ARTFULLY RENDERED

Artist Flaviano (your reviewer would love to have as exotic a name!) is the real hero of the Low Road West #3, working in concert with colorist Miquel Meurto.  There are three different stories in this issue, and each is given its own character by the ability of both.  The flashback of Amir’s strand is rendered in cold, stark tones as the evil of Tom Custer leaps from the pages of the diary.  The alien landscape of Copper Sky is particularly appealing, as it brought to vivid life with sharply contrasting colors that immediately indicate to the reader that Emma isn’t in Kansas anymore.  And the art for the strand in the here and now artfully conveys a time and place that history has left broken and forgotten, while not stinting on the brutality the deserters are itching to break out.

BOTTOM LINE – BALANCING ACT DONE WELL

What would otherwise be a series of tired tropes is brought to life in the skillful hands of Phillip Johnson, who advances the plot while revealing new mysteries to be fathomed.  Low Road West #3 continues the momentum of the earlier issues, presenting each of the characters in a moment of tension that reveals their characters, as all good drama should.  I really loved the art, particularly the alien sequences which popped off the page and brought a real vibrancy and life to the book.  Low Road West #3 and the series as a whole are definitely worth your time.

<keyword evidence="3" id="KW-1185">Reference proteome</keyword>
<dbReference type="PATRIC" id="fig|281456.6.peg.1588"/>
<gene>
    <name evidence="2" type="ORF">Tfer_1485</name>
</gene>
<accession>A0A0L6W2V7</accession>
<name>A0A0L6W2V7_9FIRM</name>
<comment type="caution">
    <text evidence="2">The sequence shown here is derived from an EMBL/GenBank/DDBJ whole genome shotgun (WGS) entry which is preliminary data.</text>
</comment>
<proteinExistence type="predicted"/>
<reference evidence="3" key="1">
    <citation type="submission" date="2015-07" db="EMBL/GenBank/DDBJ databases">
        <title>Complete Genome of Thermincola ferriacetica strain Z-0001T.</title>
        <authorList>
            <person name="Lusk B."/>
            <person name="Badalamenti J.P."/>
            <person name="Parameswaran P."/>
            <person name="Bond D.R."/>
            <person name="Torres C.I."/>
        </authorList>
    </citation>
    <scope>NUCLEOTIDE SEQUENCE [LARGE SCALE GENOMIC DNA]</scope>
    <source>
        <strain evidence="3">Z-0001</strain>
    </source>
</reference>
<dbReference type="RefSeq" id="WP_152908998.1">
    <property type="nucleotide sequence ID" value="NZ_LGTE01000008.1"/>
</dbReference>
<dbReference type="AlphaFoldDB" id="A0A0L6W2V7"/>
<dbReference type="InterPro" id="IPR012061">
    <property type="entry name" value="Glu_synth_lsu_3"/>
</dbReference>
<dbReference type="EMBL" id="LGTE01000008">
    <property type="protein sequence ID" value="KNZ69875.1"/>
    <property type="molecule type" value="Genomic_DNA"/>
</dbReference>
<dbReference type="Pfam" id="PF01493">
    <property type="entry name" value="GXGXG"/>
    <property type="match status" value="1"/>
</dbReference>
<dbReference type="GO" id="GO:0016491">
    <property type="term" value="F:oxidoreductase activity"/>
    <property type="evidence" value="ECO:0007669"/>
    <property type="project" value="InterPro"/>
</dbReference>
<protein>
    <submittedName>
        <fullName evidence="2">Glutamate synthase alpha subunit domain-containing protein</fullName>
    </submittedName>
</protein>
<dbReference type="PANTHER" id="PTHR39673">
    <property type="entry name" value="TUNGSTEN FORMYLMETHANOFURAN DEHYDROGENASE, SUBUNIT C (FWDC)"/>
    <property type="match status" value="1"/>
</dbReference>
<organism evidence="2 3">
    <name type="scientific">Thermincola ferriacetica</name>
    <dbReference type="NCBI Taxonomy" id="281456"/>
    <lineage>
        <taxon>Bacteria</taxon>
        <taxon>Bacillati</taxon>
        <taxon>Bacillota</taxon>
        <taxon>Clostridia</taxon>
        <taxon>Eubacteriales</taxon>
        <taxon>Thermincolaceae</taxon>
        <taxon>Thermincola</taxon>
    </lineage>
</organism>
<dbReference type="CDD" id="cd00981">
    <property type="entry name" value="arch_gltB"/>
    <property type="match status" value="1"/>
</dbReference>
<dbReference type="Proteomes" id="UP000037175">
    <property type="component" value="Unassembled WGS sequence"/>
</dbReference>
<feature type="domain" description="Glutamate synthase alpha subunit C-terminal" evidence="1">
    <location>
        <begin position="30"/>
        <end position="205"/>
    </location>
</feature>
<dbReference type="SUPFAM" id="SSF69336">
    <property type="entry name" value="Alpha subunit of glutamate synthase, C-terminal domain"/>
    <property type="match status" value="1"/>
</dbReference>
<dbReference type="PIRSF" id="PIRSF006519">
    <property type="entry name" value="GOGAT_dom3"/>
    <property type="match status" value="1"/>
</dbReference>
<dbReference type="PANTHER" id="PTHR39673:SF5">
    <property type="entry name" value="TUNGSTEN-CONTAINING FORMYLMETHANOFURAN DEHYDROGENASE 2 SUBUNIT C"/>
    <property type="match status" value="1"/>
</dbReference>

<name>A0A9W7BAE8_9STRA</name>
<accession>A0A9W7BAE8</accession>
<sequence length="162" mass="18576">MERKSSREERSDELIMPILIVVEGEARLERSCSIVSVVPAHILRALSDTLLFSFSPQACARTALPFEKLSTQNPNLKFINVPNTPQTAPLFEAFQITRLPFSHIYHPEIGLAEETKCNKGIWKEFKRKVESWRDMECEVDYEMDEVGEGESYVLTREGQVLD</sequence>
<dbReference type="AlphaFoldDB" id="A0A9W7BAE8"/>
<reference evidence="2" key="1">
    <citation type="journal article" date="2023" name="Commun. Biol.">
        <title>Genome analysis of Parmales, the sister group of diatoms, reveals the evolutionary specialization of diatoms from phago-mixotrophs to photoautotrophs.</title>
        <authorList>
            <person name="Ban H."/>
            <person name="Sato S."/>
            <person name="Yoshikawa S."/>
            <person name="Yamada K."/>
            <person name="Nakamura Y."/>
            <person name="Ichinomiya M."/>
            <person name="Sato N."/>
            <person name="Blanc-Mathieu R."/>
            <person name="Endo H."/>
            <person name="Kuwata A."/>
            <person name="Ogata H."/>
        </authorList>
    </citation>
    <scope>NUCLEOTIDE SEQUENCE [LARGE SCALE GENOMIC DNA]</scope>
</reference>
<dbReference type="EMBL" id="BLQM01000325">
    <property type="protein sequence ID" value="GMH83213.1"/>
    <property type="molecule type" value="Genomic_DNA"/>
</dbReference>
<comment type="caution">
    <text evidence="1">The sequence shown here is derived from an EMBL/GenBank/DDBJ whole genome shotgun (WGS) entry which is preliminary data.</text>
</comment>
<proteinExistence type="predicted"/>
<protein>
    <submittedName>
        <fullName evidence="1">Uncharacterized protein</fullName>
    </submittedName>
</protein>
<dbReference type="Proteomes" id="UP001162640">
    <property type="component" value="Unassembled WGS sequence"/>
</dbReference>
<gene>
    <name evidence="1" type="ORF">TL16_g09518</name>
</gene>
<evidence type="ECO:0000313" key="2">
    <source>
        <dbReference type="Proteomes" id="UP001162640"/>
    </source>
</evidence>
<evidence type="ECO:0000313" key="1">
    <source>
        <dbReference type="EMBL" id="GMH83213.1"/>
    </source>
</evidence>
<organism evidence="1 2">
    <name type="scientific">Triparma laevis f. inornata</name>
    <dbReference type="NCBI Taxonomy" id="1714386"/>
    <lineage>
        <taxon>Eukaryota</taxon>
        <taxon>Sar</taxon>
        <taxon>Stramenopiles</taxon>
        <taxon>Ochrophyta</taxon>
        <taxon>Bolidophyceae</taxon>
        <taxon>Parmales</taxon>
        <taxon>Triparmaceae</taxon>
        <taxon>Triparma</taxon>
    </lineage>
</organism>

Low Road West #3

70%
70%
A Balancing Act Well Done

What would otherwise be a series of tired tropes is brought to life in the skillful hands of Phillip Johnson, who advances the plot while revealing new mysteries to be fathomed. Low Road West #3 continues the momentum of the earlier issues, presenting each of the characters in a moment of tension that reveals their characters, as all good drama should. I really loved the art, particularly the alien sequences which popped off the page and brought a real vibrancy and life to the book. Low Road West #3 and the series as a whole are definitely worth your time.

  • Writing
    6
  • Art
    8
  • Coloring
    7
  • User Ratings (0 Votes)
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About Author

Romantic. Raconteur. Kangaroo rustler. Sadly, Rob is none of these. Rob has been a follower of genre since at least the mid-1970s. Book collector, Doctor Who fan, semi-retired podcaster, comic book shop counter jockey, writer (once!) in Doctor Who Magazine and with pretensions to writing fantasy and horror, Rob is the sort of fellow you can happily embrace while wondering why you're doing it. More of his maudlin thoughts can be found at his ill-tended blog https://robertmammone.wordpress.com/